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On Saturday, 1 September 2018 05:26:59 CEST you wrote:

> On Sat, 1 Sep 2018 at 01:09, Julian Wolf via Boost-users <
>
> [hidden email]> wrote:
> > I'm new to Boost and today I tried to use the mcgregor_common_subgraphs
> > functions but can't find an explanation why the function shows such bad
> > performance when I use it.
>
> On windows/vc/boost-1.68, the same thing happens. The graphs are tiny
> [reading and parsing should take most of the time], it looks more like you
> [the algo] get stuck in a loop, i.e. you hit a cycle (in a graph) with 0.8
> and not with 0.7 (or there's a bug in your algo, creating an endless loop).

Thank you for taking a look. It appears it's getting stuck around the
can_extend_graph function:

#0  0x000000000040da2b in
boost::iterators::detail::enable_if_interoperable<boost::detail::out_edge_iter...
#1  0x000000000040b8eb in bool boost::detail::can_extend_graph
#2  0x000000000040a4d0 in bool
boost::detail::mcgregor_common_subgraphs_internal
#3  0x000000000040a67f in bool
boost::detail::mcgregor_common_subgraphs_internal
...
#34 0x0000000000406e4e in void boost::mcgregor_common_subgraphs_unique
#35 0x0000000000404b02 in sufficient_mcgregor_common_subgraph
#36 0x0000000000404c9b in main ()


Breaking at the beginning of the can_extend_graph gives me the impression that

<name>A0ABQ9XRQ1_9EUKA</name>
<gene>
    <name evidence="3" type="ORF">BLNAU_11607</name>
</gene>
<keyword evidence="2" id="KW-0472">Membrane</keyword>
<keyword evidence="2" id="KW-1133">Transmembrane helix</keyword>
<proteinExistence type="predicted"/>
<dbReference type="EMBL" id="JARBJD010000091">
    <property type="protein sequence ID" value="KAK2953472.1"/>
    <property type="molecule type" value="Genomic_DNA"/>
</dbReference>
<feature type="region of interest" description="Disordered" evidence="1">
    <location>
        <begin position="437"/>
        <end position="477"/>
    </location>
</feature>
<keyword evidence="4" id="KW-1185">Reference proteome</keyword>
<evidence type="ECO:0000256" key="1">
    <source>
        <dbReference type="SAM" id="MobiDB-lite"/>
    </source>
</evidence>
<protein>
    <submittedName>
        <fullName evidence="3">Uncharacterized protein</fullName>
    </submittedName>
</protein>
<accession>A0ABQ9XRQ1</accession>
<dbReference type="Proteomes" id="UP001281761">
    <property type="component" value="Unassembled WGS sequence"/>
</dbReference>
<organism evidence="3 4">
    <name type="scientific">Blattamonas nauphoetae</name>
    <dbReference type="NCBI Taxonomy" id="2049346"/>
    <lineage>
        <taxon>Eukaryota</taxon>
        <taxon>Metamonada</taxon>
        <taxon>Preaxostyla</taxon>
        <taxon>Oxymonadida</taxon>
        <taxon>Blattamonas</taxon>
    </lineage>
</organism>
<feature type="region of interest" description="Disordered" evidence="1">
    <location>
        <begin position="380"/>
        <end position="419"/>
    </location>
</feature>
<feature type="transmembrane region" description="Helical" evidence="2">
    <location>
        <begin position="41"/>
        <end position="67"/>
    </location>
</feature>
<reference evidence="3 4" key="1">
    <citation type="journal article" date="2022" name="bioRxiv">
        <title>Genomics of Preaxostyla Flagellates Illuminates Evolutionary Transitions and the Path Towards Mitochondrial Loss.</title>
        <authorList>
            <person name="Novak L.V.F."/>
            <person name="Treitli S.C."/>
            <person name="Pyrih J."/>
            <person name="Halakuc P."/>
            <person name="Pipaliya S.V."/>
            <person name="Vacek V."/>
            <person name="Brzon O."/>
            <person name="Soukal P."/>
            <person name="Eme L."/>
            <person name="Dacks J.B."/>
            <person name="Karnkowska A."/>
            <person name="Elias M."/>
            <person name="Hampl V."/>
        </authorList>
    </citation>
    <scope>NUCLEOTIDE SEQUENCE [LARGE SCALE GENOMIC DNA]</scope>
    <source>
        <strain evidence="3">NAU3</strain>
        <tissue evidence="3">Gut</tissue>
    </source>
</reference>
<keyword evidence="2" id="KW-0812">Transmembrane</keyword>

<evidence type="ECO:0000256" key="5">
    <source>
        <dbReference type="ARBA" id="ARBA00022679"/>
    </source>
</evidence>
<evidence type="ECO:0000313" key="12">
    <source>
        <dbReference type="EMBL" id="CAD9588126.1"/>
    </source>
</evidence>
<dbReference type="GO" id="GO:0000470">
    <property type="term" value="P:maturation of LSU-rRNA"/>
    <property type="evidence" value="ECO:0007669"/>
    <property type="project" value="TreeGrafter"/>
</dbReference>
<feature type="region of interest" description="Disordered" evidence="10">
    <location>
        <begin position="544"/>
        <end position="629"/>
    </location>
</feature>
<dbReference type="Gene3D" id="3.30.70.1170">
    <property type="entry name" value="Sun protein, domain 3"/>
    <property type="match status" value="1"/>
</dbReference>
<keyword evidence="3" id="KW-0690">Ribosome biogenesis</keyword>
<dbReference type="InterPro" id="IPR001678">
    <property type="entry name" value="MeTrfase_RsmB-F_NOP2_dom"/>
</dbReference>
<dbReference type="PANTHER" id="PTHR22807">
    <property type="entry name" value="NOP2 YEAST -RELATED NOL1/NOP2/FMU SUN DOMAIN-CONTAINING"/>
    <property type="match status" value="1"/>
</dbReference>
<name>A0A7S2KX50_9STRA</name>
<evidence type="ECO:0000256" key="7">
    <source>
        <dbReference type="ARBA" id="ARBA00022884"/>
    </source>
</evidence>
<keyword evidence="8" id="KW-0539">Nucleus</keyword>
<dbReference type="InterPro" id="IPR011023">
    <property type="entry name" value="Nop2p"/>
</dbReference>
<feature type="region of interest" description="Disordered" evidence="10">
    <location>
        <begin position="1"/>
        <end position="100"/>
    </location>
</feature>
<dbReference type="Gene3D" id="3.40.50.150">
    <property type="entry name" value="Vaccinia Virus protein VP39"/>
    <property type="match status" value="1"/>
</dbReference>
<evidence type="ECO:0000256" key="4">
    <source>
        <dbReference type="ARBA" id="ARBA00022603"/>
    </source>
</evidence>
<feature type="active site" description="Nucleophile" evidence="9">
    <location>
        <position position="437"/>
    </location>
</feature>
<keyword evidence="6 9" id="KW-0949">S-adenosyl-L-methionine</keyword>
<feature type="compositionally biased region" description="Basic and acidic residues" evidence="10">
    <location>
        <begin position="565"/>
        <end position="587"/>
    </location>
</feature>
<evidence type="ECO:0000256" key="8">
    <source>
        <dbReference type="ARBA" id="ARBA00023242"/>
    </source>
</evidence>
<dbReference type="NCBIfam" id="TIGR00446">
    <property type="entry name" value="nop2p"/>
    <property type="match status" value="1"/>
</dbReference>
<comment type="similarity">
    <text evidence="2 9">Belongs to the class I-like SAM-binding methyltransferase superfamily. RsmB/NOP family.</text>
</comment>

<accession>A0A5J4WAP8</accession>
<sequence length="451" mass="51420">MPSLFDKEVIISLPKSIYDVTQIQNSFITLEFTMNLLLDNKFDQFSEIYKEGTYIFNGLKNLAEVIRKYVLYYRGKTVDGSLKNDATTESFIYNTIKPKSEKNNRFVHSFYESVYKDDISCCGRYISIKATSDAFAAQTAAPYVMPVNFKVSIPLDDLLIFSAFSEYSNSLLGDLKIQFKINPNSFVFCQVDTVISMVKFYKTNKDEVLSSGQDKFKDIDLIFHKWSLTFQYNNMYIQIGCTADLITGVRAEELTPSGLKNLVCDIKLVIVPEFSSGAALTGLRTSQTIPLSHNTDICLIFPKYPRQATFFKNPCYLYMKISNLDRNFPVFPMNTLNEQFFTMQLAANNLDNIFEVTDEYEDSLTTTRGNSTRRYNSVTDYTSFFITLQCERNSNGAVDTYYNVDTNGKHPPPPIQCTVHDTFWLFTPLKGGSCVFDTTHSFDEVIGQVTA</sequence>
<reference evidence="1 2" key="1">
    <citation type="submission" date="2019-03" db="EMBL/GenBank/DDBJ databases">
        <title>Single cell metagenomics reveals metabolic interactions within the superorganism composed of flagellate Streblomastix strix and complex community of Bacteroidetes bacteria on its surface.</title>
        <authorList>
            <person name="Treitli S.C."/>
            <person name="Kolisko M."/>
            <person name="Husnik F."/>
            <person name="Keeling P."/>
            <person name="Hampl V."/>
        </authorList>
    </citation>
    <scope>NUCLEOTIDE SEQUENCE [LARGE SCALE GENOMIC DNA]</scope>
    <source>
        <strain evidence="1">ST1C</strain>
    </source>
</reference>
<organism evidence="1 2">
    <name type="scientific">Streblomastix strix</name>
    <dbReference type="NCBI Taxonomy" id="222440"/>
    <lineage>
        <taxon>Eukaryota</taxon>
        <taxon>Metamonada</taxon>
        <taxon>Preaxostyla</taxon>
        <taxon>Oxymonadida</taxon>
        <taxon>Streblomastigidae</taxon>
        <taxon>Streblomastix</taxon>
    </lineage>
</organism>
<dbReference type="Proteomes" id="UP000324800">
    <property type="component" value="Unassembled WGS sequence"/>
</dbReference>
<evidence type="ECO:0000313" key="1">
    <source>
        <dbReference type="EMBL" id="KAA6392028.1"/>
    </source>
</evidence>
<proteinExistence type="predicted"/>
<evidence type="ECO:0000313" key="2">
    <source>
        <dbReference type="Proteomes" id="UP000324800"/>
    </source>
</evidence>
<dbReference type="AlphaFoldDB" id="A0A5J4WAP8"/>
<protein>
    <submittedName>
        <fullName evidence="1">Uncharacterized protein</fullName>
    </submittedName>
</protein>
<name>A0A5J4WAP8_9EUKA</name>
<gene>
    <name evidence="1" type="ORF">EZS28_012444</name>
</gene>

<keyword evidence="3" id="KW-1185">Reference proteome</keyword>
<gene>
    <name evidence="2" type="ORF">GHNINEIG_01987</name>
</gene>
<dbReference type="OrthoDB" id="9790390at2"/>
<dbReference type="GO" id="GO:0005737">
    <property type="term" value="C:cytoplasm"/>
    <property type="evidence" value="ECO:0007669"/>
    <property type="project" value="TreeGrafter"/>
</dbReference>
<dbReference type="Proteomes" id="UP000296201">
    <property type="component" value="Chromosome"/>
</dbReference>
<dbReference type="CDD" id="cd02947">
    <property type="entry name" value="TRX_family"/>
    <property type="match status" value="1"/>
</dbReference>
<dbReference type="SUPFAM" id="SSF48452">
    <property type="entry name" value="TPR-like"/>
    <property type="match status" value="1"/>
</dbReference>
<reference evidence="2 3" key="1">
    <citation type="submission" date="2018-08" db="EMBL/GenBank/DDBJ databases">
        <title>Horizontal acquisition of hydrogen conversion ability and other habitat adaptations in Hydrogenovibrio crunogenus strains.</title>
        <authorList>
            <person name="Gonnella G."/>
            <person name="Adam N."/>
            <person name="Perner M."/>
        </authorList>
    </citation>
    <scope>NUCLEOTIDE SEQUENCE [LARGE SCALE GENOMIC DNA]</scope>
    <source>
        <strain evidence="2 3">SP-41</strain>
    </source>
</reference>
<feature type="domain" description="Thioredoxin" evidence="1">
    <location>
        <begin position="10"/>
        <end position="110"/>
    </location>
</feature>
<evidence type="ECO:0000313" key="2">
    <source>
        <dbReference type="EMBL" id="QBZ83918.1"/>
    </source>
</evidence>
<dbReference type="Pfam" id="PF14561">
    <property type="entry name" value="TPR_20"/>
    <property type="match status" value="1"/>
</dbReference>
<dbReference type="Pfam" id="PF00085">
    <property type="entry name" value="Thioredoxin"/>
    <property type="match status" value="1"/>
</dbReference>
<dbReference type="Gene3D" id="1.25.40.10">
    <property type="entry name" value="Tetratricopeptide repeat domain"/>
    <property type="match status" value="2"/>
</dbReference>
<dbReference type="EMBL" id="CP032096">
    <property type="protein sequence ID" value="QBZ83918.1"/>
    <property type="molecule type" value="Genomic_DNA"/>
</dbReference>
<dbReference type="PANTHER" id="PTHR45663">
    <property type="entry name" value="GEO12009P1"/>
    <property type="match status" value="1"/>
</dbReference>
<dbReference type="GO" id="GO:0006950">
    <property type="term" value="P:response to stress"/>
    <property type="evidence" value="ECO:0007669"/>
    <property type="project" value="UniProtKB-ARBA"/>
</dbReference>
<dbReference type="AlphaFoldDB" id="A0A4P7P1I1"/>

the current subgraph is being extended endlessly, therefore it indeed looks
like cycle thing. I wouldn't expect subgraphs being bigger than the actual
graphs (e.g. size 1000):

(gdb) break mcgregor_common_subgraphs.hpp:125 if subgraph_size = 1000
Breakpoint 13 at 0x40b802: file /usr/include/boost/graph/
mcgregor_common_subgraphs.hpp, line 125.
(gdb) c
Continuing.

Breakpoint 13,
[...]
 correspondence_map_1_to_2=..., subgraph_size=1000, new_vertex1=1,
new_vertex2=30, edges_equivalent=..., vertices_equivalent=...,
only_connected_subgraphs=true)
    at /usr/include/boost/graph/mcgregor_common_subgraphs.hpp:130


I guess the recursive DFS method mcgregor_common_subgraphs_internal runs
circles and doesn't find a stop condition?

I tried to reduce my graphs to find what vertices/edges cause this condition
but so far no success.

Since the implementation is around since 2009 and I have no experience with
the BGL I tend to blame my usage (e.g. graph type/storage/properties) or the
graphs I'm using though. Maybe some constraints I'm not aware of?


Other things I've tried:
- setting the only_connected_subgraphs parameter to false
- setting the edges to setS to disallow parallel edges since according to a
comment in the header parallel edges don't work:
typedef adjacency_list<setS, vecS, bidirectionalS, PDGNode, PDGEdge, PDGInfo>
graph_t;
No change, but I also didn't find any parallel edges in the graph in the first
place
- Simplify the call by ignoring the properties:  
mcgregor_common_subgraphs(graph1, graph2, true, callback);


Thanks!
Julian